As I last shared, I had the good fortune to wind up seated next to a retired lawyer who had specialized in international law. A lovely person from what I could tell, Michael happened to live in New York and had once visited Malta. I had never met anyone else who had visited that strange, little country as I had. Thus began our bond.
When I returned home, I eagerly – and I mean, couldn’t open my email fast enough – reviewed my correspondence with my attorneys in Milan. I found emails about our initial discussions of payment, my attempts to check in on the cost of my retaining them, and, the awful note from Vale that requested I pay 5000 Euro more. I sent each one sequentially to Michael with a brief explanation, and together, we pieced together our defense.
After receiving all 10 emails in my possession, he wrote back to me a very simple but apt sentence: “I smell an Italian scam.” Relief washed over me. During my four-hour flight with him, I knew enough that he would spare me nothing if he felt I actually owed my attorneys what they were requesting. And with my permission, he composed and sent the following note to the firm in Milan:
“Da: Michael Hxxxx
Inviato: giovedì 13 gennaio 2011 18:49
A: Valentino Fxxxx
Oggetto: Keri Potts
I am an attorney in New York, and have been engaged by Ms. Potts regarding the matter that your firm was engaged to handle on her behalf. I have reviewed all of the correspondence between you and her and believe the matter can easily be summarized, as follows:
In December 2008, Ms. Potts offered to pay a fee of US$5,000. Your firm accepted her offer, and was to assist her in the prosecution of her assailant, and recover all of her fees related to the prosecution.
In May 2010, the defendant was ordered to pay Ms. Potts €4,815.72 (which is approximately US$5,754) . We understand that that amount has been paid to your firm on behalf of Ms. Potts but your firm has failed to remit it to Ms. Potts.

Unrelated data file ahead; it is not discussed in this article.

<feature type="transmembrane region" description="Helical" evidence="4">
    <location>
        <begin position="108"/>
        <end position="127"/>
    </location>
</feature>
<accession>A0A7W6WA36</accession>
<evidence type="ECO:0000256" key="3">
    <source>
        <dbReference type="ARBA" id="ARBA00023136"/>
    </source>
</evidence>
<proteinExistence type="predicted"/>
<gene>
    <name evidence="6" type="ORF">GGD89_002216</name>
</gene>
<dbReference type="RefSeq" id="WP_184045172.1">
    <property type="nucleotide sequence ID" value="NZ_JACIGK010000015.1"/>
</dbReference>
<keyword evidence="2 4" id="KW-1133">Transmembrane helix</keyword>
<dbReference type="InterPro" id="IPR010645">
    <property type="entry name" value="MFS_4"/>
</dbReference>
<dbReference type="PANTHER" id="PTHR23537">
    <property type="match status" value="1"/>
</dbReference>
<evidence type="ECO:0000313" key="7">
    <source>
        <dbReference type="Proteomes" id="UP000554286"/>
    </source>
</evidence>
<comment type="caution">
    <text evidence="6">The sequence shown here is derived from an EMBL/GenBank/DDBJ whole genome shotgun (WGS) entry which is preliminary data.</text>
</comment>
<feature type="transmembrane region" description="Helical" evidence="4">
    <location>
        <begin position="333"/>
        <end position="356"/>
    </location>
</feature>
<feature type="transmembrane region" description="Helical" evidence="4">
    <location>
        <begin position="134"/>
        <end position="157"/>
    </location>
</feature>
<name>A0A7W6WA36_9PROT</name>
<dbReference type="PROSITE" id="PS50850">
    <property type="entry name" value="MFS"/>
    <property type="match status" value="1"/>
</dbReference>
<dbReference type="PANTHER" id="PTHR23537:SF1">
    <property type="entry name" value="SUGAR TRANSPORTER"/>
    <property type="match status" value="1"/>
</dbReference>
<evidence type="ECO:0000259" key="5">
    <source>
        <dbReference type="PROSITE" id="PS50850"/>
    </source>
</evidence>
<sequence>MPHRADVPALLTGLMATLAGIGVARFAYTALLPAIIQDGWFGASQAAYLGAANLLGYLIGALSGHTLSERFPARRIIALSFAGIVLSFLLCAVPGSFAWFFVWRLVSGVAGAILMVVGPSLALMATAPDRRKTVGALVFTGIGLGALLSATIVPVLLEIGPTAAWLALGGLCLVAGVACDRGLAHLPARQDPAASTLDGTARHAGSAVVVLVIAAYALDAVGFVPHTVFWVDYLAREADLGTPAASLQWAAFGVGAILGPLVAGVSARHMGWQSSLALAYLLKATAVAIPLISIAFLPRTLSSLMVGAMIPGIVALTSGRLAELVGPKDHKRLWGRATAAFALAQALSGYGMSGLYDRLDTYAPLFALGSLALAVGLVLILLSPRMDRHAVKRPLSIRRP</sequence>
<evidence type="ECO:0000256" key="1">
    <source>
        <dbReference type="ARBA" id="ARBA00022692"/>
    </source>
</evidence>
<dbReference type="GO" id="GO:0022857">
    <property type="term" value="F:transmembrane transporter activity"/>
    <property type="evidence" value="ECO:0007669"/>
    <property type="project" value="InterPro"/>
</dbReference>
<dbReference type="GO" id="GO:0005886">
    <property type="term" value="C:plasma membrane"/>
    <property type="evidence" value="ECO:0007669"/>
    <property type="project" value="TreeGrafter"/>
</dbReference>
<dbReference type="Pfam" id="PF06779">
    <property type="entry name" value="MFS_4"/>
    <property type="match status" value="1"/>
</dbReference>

In November 2010, for the first time, and without any prior notice, your firm decided to raise its fee to €10,000 (US$13,340), almost triple the agreed amount. I must remind you that at no time was Ms. Potts advised of the possibility that the original fee arrangement would be changed.
If Ms. Potts were to accept your outrageous proposal, she would be out-of-pocket more than US$7,586, which is contrary to your firm’s agreement, not feasible given Ms. Potts’s financial situation, and contrary to the fact that Ms. Potts was to be made whole by the defendant for her costs.
Based upon the facts, and your firm’s understanding with Ms. Potts, your firm should be required to remit to her approximately US$754 (the amount received by your firm from the defendant, less Ms. Potts’s agreed fee). In order to resolve the differences between your firm and Ms. Potts, she has authorized me to propose a resolution whereby your firm would retain what it has received, following which neither party would have a claim against the other. If this is not acceptable, I would propose to Ms. Potts that we engage a local Rome firm to represent her interests. I trust this would not be required.
Yes, friends, Michael not only told them I wasn’t paying, he told them they owed ME money. The conversion rate on the dollar to the Euro and the fact my agreement with the firm was in dollars was actually in my favor here. And without Michael, I would not have even noticed it. In fact, had Vale (actually, Vale’s boss) not asked for additional money from me, I wouldn’t have even cared. But now, I cared. And I had an attorney who cared. And he was a tough ass New York lawyer. I recall feeling devilishly satisfied seeing me cc’d on Michael’s email to Vale. Also, I was a bit nervous. Was I about to get into a nasty fight with Vale – a guy I considered my friend during the past 1.5 years after all we had been through and talked about – or was this going to die quickly? Nothing about my case had ever been easy.